Sumerian jokes? Well, hard to find any original ones (and the one above, obviously, is not).
There has been a claim that something written in Sumerian on a tablet from 1900 years BC. It says " "Something which has never occurred since time immemorial; a young woman did not fart in her husband's lap." Does that sound like a joke to you? Well, maybe. But note two things: the first is that I have seen many cases of Sumerian texts translated in completely different ways by different experts. So, maybe the translation for this one is good, but I wouldn't bet on that. The second is that we have plenty of Sumerian texts surviving. Even if you didn't spend some of your time examining them, you ought to be surprised that, out of so much material, only one joke came out (if it is one). Indeed, Sumeria left us a vast corpus of hymns, narrations, and stories. Most rather solemn and serious, the sense of humor, in those times, was not the same as it is in ours.
A little better is an Egyptian text from some 1600 years ago, said to be about Pharaoh Sneferu (from the same source as above). "how do you entertain a bored pharaoh? You sail a boatload of young women dressed only in fishing nets down the Nile and urge the pharaoh to go catch a fish." A joke? Maybe. Still, not the kind of joke that makes you go ROTFLMAO.
Instead, the Romans had a jokes similar to ours. One is from the Saturnalia by Macrobius, around 4th century AD, as reported in Wikipedia.
Some provincial man has come to Rome and walking on the streets was drawing everyone's attention, being a real double of the emperor Augustus. The emperor, having brought him to the palace, looks at him and then asks: "Tell me, young man, did your mother come to Rome anytime?" The reply was: "She never did. But my father frequently was here."Again, no ROTFLMAO involved, but we are getting a step closer to modern jokes. In our times, when thinking of a Roman joke, we could say something like "A Roman walks into a bar and asks for a Martinus. You mean a Martini, the Bartender asks. The answer is, if I had wanted it double, I would have asked for it." Different kind of stuff, I'd say.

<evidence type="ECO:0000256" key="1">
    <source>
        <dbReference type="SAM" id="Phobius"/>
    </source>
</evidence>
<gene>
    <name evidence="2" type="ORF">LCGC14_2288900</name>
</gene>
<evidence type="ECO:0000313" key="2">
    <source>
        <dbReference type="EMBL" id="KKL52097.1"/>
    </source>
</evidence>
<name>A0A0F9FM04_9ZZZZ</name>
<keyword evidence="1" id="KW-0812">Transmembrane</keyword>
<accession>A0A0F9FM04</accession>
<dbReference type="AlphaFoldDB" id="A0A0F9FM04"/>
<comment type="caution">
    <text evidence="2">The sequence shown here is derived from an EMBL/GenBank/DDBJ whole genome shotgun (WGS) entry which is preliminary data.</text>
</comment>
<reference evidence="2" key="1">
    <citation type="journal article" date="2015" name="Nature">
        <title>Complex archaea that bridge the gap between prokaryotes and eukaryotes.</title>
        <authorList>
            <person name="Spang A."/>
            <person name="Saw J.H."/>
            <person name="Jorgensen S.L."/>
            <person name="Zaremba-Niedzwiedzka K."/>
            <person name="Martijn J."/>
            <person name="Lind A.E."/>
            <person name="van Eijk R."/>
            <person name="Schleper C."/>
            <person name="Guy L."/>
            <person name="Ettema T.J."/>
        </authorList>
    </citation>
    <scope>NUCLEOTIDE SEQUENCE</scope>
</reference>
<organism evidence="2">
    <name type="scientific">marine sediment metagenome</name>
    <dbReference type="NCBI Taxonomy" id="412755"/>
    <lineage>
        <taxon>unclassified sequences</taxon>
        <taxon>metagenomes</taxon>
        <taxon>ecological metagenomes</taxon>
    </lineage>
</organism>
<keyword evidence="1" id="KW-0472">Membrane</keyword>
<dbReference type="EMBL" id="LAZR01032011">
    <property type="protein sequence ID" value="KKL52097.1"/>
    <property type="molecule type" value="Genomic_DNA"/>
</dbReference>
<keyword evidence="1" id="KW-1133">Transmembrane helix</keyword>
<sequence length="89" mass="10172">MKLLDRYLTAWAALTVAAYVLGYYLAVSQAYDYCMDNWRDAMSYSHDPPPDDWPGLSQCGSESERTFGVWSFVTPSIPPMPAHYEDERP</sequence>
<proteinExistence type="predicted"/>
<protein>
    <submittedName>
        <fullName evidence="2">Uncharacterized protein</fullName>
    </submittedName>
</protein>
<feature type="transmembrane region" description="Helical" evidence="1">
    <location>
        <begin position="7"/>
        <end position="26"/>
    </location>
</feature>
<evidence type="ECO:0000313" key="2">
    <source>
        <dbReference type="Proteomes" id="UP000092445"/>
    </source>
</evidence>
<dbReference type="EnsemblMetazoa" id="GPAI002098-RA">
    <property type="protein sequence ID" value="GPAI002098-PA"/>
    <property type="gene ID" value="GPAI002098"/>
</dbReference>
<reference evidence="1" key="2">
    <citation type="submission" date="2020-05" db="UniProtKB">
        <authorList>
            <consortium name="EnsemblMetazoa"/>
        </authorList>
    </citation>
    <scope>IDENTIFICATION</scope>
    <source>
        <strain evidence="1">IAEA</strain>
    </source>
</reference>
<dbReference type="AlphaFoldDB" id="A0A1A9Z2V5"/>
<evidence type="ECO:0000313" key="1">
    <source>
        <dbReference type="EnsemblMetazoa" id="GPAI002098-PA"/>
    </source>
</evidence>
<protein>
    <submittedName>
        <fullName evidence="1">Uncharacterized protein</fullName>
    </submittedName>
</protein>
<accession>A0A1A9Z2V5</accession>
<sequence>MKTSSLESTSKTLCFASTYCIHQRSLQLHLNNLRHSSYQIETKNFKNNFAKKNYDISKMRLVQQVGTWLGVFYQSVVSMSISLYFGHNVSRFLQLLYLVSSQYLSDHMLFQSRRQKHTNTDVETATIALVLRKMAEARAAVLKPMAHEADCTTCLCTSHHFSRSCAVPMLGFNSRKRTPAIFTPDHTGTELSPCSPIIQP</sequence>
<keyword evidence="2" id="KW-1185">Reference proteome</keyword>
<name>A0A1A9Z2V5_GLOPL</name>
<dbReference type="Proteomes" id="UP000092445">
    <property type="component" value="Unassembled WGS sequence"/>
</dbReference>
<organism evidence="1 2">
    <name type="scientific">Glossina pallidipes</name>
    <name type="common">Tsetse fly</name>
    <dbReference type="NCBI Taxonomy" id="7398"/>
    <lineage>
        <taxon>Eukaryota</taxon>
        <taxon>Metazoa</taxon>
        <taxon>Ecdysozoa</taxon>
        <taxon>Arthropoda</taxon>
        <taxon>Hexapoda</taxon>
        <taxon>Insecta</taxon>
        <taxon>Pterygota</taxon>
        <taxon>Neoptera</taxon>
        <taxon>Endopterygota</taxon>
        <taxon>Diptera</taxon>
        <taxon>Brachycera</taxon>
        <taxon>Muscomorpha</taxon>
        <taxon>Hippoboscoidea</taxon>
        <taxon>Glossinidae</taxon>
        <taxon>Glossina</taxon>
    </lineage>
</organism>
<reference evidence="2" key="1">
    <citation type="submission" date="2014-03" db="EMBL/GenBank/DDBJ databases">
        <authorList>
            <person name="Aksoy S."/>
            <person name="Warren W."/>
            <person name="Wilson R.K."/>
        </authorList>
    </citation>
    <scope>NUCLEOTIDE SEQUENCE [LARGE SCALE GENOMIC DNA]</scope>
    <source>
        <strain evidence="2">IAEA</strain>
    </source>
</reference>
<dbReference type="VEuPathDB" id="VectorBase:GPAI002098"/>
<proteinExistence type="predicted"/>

So, the records of ancient jokes are poor, but there seems to have been a slow evolution toward our times. "Jokes" are one of those slow trends that go on for millennia. And I think that jokes have a purpose: they have evolved with the increasing complexity of society. They serve as a tool against the psychopaths who tend to infest governments and rule states.
In the early times, states were still something new, so it took centuries for jokes to be developed. Now they are a powerful weapon against dictators, pompous rulers, and bureaucrats. In many cases, rulers reacted violently: in some places and some times, telling a joke about the local big man could you get you jailed or worse. Fortunately, today things are different. By the way, do you know the joke about Donald Trump......? Hmmmm........ Well, now that I think about that, I see that don't know any, actually.